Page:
Having said all that, Elvira is very engaging and loving. She wants to be babied when she's tired, something's scared her (e.g. thunder) or she's not feeling well (e.g. having eaten a pan-full of rice). She loves children. Old ladies adore her, even when she's stomping over them. Like all terriers, Elvira has character and heart bigger than a house. She will always be my little girl, even if, sometimes, that little girl is Linda Blair from the Exorcist..
From Drewid May 23 2015 8:05AM
Hill's makes great diets for your four-legged friends. They are a trusted company for not only the prescription diets but the science diets as well.
I gave Hill's Prescription diet c/d urinary care a 4 out of 5 stars for effectiveness because it is not a diet that works for every single patient. Every patient is different, therefore, not every patient will need Hills Prescription diet c/d. They may respond better to the Purina urinary diet or the Royal Canin Urinary SO diet. Veterinary medicine is all about looking at each patient individually to make sure their needs are met.
The reason for the 3.5 stars out of 5 for ease of use is due to palatability. Some dogs are just very finicky eaters. It may as simple a fix as to switch from Hill's c/d dry to Hill's c/d canned food to entice those picky canines. On the other hand, a completely different diet may need to be used. The important thing with pets that need to be on a prescription diet is to not feed any other food (table food or other dog foods). This will allow the prescription diet to work effectively and let the pet know that in order to eat they must eat the prescription diet. .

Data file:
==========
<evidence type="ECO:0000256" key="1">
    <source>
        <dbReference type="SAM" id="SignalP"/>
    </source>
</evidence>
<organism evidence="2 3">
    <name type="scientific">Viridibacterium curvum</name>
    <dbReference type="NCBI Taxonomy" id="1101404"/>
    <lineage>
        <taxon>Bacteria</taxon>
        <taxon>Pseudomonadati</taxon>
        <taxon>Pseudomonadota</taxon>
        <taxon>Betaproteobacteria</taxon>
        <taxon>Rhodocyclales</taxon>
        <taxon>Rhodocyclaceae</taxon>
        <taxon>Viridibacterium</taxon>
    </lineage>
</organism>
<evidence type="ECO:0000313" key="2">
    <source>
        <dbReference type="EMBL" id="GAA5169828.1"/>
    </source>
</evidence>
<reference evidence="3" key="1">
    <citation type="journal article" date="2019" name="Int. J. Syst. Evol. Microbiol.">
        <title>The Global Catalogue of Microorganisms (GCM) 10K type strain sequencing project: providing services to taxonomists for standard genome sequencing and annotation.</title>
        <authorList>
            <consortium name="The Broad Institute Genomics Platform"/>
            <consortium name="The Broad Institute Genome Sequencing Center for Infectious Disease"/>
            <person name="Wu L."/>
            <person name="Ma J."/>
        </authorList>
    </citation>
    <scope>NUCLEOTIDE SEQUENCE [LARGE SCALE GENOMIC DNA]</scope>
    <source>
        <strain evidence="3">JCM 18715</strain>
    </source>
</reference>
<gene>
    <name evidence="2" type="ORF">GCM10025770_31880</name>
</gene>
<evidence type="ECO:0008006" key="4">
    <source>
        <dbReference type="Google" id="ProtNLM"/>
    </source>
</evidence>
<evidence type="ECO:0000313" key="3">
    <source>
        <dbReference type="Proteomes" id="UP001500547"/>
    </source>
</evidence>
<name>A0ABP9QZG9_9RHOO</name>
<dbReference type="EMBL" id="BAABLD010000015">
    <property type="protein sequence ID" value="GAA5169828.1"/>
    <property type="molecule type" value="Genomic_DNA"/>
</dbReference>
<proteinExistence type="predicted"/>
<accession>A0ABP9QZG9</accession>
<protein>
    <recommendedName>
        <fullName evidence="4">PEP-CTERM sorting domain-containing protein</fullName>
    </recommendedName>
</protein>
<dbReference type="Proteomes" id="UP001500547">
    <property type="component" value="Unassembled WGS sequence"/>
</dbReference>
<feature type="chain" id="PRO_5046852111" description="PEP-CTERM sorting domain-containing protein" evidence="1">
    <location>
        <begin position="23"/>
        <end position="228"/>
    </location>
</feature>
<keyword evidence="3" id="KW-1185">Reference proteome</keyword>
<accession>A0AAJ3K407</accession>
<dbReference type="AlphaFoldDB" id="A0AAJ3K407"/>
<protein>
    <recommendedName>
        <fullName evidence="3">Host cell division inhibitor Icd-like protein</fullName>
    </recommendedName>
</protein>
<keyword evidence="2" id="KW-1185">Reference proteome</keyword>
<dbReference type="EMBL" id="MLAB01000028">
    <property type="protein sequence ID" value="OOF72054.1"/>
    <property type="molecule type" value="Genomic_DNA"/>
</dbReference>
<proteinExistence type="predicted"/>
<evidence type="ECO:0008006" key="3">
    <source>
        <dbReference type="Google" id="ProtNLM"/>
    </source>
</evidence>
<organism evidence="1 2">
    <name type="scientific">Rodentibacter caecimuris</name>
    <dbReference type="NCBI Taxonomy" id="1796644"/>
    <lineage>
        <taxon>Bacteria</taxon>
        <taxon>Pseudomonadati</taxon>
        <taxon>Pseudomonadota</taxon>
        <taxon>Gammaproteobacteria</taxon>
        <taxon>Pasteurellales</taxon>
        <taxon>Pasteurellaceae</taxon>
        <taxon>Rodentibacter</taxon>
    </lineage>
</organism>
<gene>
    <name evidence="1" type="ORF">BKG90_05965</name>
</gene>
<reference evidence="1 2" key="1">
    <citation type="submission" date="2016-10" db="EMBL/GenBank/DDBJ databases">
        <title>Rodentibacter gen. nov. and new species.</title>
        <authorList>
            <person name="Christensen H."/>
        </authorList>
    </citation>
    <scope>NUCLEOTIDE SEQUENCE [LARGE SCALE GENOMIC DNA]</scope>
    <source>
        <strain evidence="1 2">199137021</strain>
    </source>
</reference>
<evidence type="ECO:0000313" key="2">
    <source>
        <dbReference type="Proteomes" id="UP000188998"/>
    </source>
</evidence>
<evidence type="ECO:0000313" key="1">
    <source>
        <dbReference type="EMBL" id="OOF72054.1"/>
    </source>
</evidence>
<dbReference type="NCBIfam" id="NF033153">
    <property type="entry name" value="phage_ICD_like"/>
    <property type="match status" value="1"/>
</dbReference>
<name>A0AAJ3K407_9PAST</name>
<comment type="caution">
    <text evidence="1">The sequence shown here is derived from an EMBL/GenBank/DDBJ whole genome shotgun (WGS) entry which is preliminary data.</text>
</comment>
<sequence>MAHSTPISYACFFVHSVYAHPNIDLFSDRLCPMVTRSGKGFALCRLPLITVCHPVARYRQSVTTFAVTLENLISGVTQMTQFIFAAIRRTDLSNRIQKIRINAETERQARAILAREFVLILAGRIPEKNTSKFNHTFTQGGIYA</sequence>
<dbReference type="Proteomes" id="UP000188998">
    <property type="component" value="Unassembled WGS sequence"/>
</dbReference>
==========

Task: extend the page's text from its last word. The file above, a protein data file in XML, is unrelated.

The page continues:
From JMalone CVT 65 days ago
Committing to set your dog up for success
Helping your dog to avoid fearful stimuli is simple in theory but can be difficult in practice. How many times has a dog owner with a dog who has a fear of something thought, "just this once, she'll be fine" or "it's only for a minute, I don't have time to avoid this right now"?
Owners must understand that if a dog is fearful of something, that is a real emotion for the animal. The owner might understand that fireworks are harmless or that a small toddler is innocent but for a dog who is afraid, they are simply afraid.